Results of the 15th Annual Sewanee butterfly count

Number of species detected: 24 (a little lower than most years)

Number of individuals detected: 414 (way higher than most years)

Average temp: also approx 414

We found almost no butterflies over the majority of the areas surveyed. It is much too dry and baking. But in areas that had been irrigated or that were near bodies of water, we found impressive aggregations of butterflies supping on nectar. By far the most abundant species was the sachem (Atalopedes campestris). We saw 213 of these little skippers; the previous record for the species was 26 in 2001. This species thrives in disturbed areas where its caterpillars feed on grass.

Female sachem (photo from a previous year)

We also came across this spectacular pipevine swallowtail (judging from its freshness, it was newly emerged from its chrysalis):

Thank you to my co-leader, David Coe, and to brave heat-defying participants Louise Kennedy and Tam Parker.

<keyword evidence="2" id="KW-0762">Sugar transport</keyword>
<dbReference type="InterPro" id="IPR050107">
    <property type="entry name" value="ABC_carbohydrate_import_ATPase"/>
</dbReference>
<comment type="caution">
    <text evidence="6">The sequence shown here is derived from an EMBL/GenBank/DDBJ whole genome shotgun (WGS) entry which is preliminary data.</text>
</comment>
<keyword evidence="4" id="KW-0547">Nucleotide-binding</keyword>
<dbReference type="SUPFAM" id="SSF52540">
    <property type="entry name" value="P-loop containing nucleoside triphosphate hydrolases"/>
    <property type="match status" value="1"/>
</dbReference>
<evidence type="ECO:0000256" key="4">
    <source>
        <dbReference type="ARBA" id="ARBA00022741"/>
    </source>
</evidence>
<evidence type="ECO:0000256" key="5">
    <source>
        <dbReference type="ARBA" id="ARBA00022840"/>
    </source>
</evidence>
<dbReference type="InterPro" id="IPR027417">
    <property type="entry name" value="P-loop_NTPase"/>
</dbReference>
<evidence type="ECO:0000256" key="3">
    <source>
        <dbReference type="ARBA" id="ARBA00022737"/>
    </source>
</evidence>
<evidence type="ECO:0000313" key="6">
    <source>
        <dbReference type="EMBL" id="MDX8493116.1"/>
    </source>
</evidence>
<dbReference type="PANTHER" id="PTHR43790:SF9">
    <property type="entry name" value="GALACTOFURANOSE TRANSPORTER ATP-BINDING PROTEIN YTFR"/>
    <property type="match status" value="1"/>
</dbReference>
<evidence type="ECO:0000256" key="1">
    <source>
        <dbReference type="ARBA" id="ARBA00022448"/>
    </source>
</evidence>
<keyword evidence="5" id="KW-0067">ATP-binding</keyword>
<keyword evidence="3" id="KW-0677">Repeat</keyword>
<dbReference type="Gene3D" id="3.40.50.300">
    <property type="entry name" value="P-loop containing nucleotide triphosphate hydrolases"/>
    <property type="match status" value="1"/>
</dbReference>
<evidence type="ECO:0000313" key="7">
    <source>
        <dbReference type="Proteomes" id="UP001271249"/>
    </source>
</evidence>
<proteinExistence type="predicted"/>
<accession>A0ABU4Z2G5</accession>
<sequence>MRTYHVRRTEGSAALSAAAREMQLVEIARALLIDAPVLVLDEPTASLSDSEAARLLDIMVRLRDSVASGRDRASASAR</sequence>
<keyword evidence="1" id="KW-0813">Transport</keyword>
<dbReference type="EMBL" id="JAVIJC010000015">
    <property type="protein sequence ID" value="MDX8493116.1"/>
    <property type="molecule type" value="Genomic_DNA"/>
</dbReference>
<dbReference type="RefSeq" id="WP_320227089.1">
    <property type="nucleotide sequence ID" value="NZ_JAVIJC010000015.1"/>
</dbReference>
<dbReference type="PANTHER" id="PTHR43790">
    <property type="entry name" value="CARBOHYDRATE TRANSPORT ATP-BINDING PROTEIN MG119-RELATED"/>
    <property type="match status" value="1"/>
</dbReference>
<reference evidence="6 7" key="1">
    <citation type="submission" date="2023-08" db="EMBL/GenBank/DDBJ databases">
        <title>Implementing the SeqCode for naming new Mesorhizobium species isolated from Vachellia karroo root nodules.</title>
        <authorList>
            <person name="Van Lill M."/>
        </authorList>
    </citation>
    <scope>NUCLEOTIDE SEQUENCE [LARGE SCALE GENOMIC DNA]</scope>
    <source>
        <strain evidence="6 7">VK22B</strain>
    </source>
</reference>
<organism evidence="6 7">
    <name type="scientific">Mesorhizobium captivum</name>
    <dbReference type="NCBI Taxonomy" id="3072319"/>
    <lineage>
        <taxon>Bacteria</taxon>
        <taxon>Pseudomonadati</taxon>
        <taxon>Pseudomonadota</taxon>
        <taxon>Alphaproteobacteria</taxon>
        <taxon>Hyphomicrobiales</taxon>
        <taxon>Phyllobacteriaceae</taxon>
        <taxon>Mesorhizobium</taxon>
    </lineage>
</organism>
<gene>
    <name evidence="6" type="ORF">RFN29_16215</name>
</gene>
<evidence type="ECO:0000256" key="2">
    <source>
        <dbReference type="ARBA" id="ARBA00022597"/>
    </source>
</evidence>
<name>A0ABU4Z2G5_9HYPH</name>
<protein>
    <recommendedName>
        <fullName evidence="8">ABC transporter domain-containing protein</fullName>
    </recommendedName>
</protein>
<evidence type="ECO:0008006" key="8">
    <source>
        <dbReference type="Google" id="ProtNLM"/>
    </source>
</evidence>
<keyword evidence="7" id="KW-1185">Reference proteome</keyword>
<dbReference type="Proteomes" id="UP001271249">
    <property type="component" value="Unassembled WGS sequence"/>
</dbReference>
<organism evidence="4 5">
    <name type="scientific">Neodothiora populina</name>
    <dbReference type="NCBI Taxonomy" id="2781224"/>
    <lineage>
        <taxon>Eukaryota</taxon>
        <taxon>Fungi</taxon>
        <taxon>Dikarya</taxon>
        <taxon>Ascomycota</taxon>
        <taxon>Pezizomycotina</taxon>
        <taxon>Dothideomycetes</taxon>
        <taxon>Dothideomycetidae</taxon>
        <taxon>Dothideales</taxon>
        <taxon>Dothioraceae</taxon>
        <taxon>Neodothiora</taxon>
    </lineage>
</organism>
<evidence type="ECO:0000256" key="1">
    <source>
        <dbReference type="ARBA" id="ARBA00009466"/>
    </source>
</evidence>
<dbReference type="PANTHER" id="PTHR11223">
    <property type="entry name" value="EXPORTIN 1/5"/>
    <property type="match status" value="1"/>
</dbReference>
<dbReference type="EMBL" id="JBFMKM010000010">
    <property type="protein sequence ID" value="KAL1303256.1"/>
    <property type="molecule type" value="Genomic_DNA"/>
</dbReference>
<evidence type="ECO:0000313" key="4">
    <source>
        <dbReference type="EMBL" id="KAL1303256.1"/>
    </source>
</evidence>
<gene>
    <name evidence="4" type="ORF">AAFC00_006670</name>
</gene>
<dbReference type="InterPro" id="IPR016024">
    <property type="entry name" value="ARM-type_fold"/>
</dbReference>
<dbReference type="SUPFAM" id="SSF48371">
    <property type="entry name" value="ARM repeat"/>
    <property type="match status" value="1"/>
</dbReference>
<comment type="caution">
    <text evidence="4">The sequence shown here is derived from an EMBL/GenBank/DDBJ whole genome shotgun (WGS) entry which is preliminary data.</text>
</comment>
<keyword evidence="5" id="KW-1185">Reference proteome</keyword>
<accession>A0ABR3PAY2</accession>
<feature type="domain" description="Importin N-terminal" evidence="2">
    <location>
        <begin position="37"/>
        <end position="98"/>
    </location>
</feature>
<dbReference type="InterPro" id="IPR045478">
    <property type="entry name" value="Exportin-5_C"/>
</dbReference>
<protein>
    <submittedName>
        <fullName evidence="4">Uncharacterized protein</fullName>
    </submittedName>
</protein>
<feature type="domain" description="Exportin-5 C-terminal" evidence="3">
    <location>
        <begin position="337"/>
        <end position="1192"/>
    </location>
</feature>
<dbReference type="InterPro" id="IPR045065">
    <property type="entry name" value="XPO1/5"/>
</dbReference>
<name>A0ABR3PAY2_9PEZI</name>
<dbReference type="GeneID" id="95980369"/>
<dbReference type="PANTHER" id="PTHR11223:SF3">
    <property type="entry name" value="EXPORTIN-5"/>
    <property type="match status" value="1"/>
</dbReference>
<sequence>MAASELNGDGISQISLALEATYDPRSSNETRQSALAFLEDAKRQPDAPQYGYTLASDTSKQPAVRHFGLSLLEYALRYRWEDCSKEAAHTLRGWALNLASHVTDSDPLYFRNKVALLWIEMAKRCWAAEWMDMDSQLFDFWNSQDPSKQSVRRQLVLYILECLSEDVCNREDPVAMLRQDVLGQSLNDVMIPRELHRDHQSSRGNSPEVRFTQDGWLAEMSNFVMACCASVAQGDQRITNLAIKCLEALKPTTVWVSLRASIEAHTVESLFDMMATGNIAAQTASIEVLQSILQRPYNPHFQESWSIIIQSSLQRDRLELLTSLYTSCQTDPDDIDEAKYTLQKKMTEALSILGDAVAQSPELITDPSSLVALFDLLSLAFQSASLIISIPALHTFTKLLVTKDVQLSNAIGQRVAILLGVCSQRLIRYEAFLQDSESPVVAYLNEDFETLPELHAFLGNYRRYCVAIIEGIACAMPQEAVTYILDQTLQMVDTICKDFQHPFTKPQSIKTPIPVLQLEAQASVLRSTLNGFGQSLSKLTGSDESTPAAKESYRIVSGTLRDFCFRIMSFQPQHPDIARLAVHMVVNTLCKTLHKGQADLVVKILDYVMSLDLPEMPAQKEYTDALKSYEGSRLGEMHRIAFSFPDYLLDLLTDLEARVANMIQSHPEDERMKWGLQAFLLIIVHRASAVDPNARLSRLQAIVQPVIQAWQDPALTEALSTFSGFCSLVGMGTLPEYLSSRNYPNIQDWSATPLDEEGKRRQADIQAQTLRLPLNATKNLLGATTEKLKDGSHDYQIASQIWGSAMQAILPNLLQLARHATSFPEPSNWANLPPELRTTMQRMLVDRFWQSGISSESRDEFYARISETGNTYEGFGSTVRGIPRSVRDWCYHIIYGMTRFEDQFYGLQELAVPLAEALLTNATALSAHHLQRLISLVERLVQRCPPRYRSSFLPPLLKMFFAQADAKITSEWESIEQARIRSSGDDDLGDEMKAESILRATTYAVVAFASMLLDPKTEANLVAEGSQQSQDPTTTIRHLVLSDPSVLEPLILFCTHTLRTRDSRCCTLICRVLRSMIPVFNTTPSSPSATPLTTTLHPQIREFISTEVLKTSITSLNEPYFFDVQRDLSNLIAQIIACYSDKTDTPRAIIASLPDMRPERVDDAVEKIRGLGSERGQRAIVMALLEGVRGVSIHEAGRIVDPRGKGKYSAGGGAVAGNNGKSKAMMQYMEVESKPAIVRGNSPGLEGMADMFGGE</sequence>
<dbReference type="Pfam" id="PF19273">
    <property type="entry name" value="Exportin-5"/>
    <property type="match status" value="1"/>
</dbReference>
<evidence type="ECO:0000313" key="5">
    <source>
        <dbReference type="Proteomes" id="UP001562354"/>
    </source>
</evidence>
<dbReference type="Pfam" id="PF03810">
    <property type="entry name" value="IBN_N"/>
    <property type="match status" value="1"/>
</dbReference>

Complete results are summarized below:

Common name Scientific name 2012 count
Pipevine Swallowtail Battus philenor 2
Eastern Tiger Swallowtail Papilio glaucus 1
Spicebush Swallowtail Papilio troilus 4
Cabbage White Pieris rapae 13
Orange Sulphur Colias eurytheme 7
Gray Hairstreak Strymon melinus 1
Red-banded Hairstreak Calycopis cecrops 4
Eastern Tailed-Blue Everes comyntas 47
Spring Azure Celastrina ladon 5
American Snout Libytheana carinenta 5
Gulf Fritillary Agraulis vanillae 3
Variegated Fritillary Euptoieta claudia 6
Great Spangled Fritillary Speyeria cybele 1
Pearl Crescent Phyciodes tharos 7
American Lady Vanessa virginiensis 4
Red Admiral Vanessa atalanta 1
Common Buckeye Junonia coenia 1
Common Wood-Nymph Cercyonis pegala 1
Silver-spotted Skipper Epargyreus clarus 74
Horace’s Duskywing Erynnis horatius 1
Least Skipper Ancyloxypha numitor 2
Fiery Skipper Hylephila phyleus 10
Little Glassywing Pompeius verna 1
Sachem Atalopedes campestris 213

6 thoughts on “Results of the 15th Annual Sewanee butterfly count

  1. Kat Z.

    Exquisite and thought-provoking. Kudos to you four naturalists for doing this, and for posting the data and brilliant photographs. Thank you.


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